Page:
House cleaners or housekeepers keep homes and apartments organised and clean. The U.S. Bureau of Labor Statistics predicts that the demand for house cleaners will increase by 13 per cent through 2016, resulting in the creation of 186,000 new jobs.
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Some house cleaners work for an agency or service and clean the homes of a number of different individuals or families. Others work directly for one family on a regular basis or a number of families on a part-time or occasional basis.
House cleaners perform a number of duties, such as laundry, ironing, dusting, vacuuming, sweeping, mopping, washing dishes, making beds, taking out the garbage, cleaning bathroom surfaces and washing windows and mirrors. In some cases, house cleaners complete the same tasks each day or during each shift. In other cases, the homeowner may leave a written note or orally provide instructions for what tasks need to be completed.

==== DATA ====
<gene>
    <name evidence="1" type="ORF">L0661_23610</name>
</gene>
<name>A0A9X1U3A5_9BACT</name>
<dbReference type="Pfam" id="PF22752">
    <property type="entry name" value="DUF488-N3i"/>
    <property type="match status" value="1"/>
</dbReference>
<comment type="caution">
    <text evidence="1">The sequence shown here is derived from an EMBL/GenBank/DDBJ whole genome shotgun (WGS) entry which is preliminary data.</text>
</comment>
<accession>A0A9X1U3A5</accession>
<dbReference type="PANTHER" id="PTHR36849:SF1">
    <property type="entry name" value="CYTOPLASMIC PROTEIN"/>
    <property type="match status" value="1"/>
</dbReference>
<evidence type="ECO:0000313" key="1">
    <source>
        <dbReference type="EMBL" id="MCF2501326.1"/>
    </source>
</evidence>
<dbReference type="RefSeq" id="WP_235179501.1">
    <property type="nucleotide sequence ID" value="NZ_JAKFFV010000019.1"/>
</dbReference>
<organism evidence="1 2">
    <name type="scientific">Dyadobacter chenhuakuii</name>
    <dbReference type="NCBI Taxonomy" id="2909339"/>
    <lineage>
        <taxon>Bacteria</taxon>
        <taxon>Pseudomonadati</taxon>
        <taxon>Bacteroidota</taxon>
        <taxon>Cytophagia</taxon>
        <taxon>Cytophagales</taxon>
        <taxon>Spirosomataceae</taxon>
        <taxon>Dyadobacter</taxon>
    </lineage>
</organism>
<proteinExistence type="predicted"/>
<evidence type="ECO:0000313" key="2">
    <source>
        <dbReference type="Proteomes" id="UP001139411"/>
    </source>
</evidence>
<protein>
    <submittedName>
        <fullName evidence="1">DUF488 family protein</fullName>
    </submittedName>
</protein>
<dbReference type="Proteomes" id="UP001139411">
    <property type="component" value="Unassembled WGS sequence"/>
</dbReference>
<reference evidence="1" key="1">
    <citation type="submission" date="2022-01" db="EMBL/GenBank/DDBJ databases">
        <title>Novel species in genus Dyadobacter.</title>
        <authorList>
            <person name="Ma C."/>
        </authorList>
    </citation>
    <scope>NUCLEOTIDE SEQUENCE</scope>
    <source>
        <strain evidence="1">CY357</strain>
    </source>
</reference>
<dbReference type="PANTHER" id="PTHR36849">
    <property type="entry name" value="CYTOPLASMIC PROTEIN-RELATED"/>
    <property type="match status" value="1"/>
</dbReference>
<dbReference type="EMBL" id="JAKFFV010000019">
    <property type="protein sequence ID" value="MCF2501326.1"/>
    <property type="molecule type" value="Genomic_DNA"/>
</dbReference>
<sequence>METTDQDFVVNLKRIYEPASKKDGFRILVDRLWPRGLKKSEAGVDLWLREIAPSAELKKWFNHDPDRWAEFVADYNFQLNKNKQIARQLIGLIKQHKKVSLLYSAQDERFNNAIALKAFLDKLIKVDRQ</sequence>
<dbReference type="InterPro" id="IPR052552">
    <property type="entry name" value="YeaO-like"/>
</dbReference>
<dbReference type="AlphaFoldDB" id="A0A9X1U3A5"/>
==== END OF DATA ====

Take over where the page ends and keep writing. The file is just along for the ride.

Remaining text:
Successful house cleaners possess attentiveness to detail, a polite and professional demeanour and the ability to follow directions. Physical strength to lift loads of clothing or other household items is also necessary as well as the abillity to stand for long periods of time.
There is typically no education required for employment as a house cleaner. Some agencies or individuals may require references or an official criminal background check before offering employment.
In December 2009, house cleaners averaged annual salaries of £16,250, according to Indeed.com.
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